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Mandolinist Jesse McReynolds pays tribute to late fan Jerry Garcia

Jesse McReynolds never met Jerry Garcia, but Garcia was fan of the longtime bluegrass performer.
Jesse McReynolds never met Jerry Garcia, but Garcia was fan of the longtime bluegrass performer.

There is a tale that Sandy Rothman, traveling companion of the late Jerry Garcia during his pre- Grateful Dead days, has been telling a lot of late.

It places the two friends in the front seat of a Corvair with Garcia behind the wheel. They are journeying, as the story goes, "somewhere down South" during the spring of 1964. Then a sound comes on the radio. It's bluegrass music, for sure.

"Friday night ... Jim and Jesse must be on the Opry," Rothman said.

"Can you tune that in any better?" Garcia replied.

Rothman offers the story in the liner notes to Songs of the Grateful Dead, the new tribute album to the music that Garcia wrote during the Dead's heyday with lyricist Robert Hunter. But it's not Rothman's album. He was one of the catalysts in getting it made, but the record is the work of Jesse McReynolds. He is the surviving, mandolin-playing half of Jim and Jesse, the acclaimed bluegrass duo that practiced and pioneered string music for 55 years before elder brother Jim McReynolds' death from cancer in 2002.

Jessie McReynolds, 81, used the album to solidify the links between two seemingly opposite musical greats who never met. Garcia, a versed banjoist and fanatical bluegrass supporter who played the music in side bands throughout the Grateful Dead's reign, was an avowed Jim and Jesse fan. McReynolds, in turn, had an appreciation for Garcia's music that seemed to intensify in recent years. Among the devoted Dead fans who surround him, in fact, is his wife, Jay.

"I came to find out Jerry was a big fan of ours," said McReynolds, who will perform selections from Songs of the Grateful Dead along with music from throughout his 63-year career for WoodSongs Old-Time Radio Hour on Monday. "He watched our TV shows, went to a lot of our festivals and listened to us on the Grand Ole Opry on the radio.

"My wife, she's a Deadhead herself. She got me listening to a lot of the Grateful Dead's music while we were traveling. So she and Sandy suggested doing the album. There have been a lot of tributes to the Grateful Dead as a band. But I just wanted to do something for Jerry and Robert, as they were the people that wrote so many of their songs."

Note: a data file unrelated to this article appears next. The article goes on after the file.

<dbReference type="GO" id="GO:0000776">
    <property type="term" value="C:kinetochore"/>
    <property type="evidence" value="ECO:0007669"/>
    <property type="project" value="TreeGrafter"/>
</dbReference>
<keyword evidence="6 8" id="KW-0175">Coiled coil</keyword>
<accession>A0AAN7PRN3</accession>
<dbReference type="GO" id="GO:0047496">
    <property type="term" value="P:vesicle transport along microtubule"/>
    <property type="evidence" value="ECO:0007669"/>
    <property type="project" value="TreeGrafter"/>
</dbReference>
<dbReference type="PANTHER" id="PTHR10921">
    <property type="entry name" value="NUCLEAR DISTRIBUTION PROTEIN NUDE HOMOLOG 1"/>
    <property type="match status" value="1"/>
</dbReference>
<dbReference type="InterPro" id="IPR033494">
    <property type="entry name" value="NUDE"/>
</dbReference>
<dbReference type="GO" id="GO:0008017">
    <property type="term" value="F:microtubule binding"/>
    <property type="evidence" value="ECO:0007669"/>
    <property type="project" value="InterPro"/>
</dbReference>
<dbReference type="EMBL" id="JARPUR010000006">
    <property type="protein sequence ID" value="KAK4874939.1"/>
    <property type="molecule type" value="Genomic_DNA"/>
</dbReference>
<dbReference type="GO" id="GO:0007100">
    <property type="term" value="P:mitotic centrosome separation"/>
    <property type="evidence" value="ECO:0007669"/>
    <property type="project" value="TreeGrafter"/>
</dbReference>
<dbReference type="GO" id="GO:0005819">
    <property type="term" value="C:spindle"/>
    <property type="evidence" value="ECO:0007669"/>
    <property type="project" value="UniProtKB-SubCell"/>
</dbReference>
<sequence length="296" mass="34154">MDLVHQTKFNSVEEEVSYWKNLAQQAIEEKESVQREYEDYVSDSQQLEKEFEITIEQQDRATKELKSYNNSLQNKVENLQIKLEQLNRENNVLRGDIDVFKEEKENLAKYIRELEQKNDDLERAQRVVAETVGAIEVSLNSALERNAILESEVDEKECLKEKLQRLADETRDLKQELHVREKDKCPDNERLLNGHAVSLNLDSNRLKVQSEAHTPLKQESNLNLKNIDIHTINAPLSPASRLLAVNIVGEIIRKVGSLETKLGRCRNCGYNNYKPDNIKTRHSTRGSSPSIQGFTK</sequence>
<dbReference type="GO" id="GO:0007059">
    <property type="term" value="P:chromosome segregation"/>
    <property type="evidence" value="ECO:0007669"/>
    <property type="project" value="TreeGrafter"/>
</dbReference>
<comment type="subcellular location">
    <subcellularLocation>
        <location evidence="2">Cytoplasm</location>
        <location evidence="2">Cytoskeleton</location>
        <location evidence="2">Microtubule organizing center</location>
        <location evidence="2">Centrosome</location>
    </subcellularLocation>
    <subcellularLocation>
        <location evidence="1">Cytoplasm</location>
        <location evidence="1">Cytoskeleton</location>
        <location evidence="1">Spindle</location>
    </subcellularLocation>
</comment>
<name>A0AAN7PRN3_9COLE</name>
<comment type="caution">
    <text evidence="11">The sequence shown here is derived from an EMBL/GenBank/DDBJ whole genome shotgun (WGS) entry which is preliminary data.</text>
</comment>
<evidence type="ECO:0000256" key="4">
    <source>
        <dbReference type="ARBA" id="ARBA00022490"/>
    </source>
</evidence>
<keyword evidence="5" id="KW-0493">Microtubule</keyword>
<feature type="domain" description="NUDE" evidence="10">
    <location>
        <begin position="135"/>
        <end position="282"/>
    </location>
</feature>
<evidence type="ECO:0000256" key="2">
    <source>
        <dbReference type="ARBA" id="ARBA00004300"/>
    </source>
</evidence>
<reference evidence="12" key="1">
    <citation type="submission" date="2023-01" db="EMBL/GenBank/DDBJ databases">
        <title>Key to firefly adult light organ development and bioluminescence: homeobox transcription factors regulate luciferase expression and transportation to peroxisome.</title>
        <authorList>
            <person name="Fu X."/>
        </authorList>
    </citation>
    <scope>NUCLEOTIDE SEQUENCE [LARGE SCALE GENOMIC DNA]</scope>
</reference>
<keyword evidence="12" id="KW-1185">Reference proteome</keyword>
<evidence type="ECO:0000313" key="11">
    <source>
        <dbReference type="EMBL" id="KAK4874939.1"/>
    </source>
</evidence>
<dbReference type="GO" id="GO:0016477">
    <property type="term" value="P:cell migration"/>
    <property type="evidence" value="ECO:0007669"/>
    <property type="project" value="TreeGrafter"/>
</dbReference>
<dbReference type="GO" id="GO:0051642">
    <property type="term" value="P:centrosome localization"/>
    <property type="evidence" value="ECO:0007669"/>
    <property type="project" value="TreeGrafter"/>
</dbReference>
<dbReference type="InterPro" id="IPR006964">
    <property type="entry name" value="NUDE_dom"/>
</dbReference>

McReynolds teamed with two cross-generational Garcia guitar disciples: David Nelson, a cornerstone member of New Riders of the Purple Sage, the countrified band that Garcia co-founded in the early '70s, and Stu Allen, a member of the surviving offshoot of the Jerry Garcia Band (Garcia's longest-running side project during the Dead years), now known simply as JGB.

"We tried to pick a way to do this music where it would be accepted by anybody," McReynolds said. "I didn't want to offend anyone on either side — the bluegrass fans or the Deadheads.

"So I didn't change the concept of what Jerry and Robert had in mind. Robert, he had some great lyrics. And, of course, Jerry had these incredible melodies to put to them. So I just did the best I could to get into the song without changing it into straight bluegrass. I wanted the Grateful Dead fans to be able to say, 'Well, that sounds familiar.'"

In many ways, Songs of the Grateful Dead sounds familiar simply because there was such a strong grass-roots flavor to some of the Dead's material — especially songs like Ripple and Black Muddy River — that McReynolds' album winds up with more of an Americana accent than a strictly bluegrass feel. After all, drums and electric guitar color much of the music.

But there are some fun surprises, too. Alabama Getaway, for example, winds up sounding less like the Dead and more like vintage George Jones. The killer, though, is Standing on the Moon. Pulled from the Dead's final studio album, 1989's Built to Last, it stands as one of the most emotive but underappreciated songs in the Garcia/Hunter catalogue. Fittingly, McReynolds' vocals on the tune are as strong as oak, with a clean country tenor that sounds majestic but unassuming.

"That's one of my favorite songs on there," McReynolds said. "That and Black Muddy River. They're both such great songs."

Songs of the Grateful Dead concludes, somewhat ironically, with something that isn't a Dead song — a newly written collaboration between McReynolds and Hunter called Day By Day.

"Robert had some lyrics he wanted to send me, to see if I wanted to put some music to them," McReynolds said. "This was the first time I ever did anything like that. I kept e-mailing him, saying, 'I want to send you the music I have so far.' He said, 'I'd rather you wait until you get finished.' So he didn't hear what we done on Day By By until the record was ready to come out. He was very pleased with it, though.

"I tell you, it's just a great thing to be a part of this music. I get e-mails every day with reviews of the album. It's amazing how much people seem to enjoy it. All these years, and I have never received the kinds of compliments I'm getting now."

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